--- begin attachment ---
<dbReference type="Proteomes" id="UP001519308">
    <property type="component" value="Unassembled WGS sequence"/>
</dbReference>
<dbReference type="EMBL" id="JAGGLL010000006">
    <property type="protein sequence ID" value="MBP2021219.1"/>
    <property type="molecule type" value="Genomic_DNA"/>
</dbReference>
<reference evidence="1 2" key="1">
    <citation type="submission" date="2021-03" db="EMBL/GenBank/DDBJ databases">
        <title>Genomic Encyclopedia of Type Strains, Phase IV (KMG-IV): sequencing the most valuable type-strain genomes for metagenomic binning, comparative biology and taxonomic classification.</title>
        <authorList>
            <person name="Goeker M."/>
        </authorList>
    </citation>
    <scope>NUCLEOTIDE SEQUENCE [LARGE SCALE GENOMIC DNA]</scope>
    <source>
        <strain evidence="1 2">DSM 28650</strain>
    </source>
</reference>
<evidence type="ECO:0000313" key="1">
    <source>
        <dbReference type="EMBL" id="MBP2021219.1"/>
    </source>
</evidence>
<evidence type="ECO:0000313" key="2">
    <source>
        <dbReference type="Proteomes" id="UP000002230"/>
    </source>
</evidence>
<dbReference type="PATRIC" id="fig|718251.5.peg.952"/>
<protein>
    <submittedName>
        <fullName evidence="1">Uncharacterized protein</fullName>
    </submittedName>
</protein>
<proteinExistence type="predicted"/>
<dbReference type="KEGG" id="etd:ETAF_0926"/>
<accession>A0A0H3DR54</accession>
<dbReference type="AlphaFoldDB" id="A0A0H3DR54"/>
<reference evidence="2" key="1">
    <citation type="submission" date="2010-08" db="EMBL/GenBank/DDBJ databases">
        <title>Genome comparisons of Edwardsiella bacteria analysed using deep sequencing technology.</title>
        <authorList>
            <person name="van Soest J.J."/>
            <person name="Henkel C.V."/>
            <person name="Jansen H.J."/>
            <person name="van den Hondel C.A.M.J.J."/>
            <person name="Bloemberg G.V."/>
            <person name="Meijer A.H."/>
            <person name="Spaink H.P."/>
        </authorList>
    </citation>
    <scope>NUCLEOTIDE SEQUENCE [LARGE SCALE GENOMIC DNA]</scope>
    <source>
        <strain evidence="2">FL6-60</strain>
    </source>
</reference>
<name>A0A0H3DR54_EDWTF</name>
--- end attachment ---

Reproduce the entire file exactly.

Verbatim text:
<dbReference type="Proteomes" id="UP001519308">
    <property type="component" value="Unassembled WGS sequence"/>
</dbReference>
<dbReference type="EMBL" id="JAGGLL010000006">
    <property type="protein sequence ID" value="MBP2021219.1"/>
    <property type="molecule type" value="Genomic_DNA"/>
</dbReference>
<reference evidence="1 2" key="1">
    <citation type="submission" date="2021-03" db="EMBL/GenBank/DDBJ databases">
        <title>Genomic Encyclopedia of Type Strains, Phase IV (KMG-IV): sequencing the most valuable type-strain genomes for metagenomic binning, comparative biology and taxonomic classification.</title>
        <authorList>
            <person name="Goeker M."/>
        </authorList>
    </citation>
    <scope>NUCLEOTIDE SEQUENCE [LARGE SCALE GENOMIC DNA]</scope>
    <source>
        <strain evidence="1 2">DSM 28650</strain>
    </source>
</reference>
<evidence type="ECO:0000313" key="1">
    <source>
        <dbReference type="EMBL" id="MBP2021219.1"/>
    </source>
</evidence>
<evidence type="ECO:0000313" key="2">
    <source>
        <dbReference type="Proteomes" id="UP000002230"/>
    </source>
</evidence>
<dbReference type="PATRIC" id="fig|718251.5.peg.952"/>
<protein>
    <submittedName>
        <fullName evidence="1">Uncharacterized protein</fullName>
    </submittedName>
</protein>
<proteinExistence type="predicted"/>
<dbReference type="KEGG" id="etd:ETAF_0926"/>
<accession>A0A0H3DR54</accession>
<dbReference type="AlphaFoldDB" id="A0A0H3DR54"/>
<reference evidence="2" key="1">
    <citation type="submission" date="2010-08" db="EMBL/GenBank/DDBJ databases">
        <title>Genome comparisons of Edwardsiella bacteria analysed using deep sequencing technology.</title>
        <authorList>
            <person name="van Soest J.J."/>
            <person name="Henkel C.V."/>
            <person name="Jansen H.J."/>
            <person name="van den Hondel C.A.M.J.J."/>
            <person name="Bloemberg G.V."/>
            <person name="Meijer A.H."/>
            <person name="Spaink H.P."/>
        </authorList>
    </citation>
    <scope>NUCLEOTIDE SEQUENCE [LARGE SCALE GENOMIC DNA]</scope>
    <source>
        <strain evidence="2">FL6-60</strain>
    </source>
</reference>
<name>A0A0H3DR54_EDWTF</name>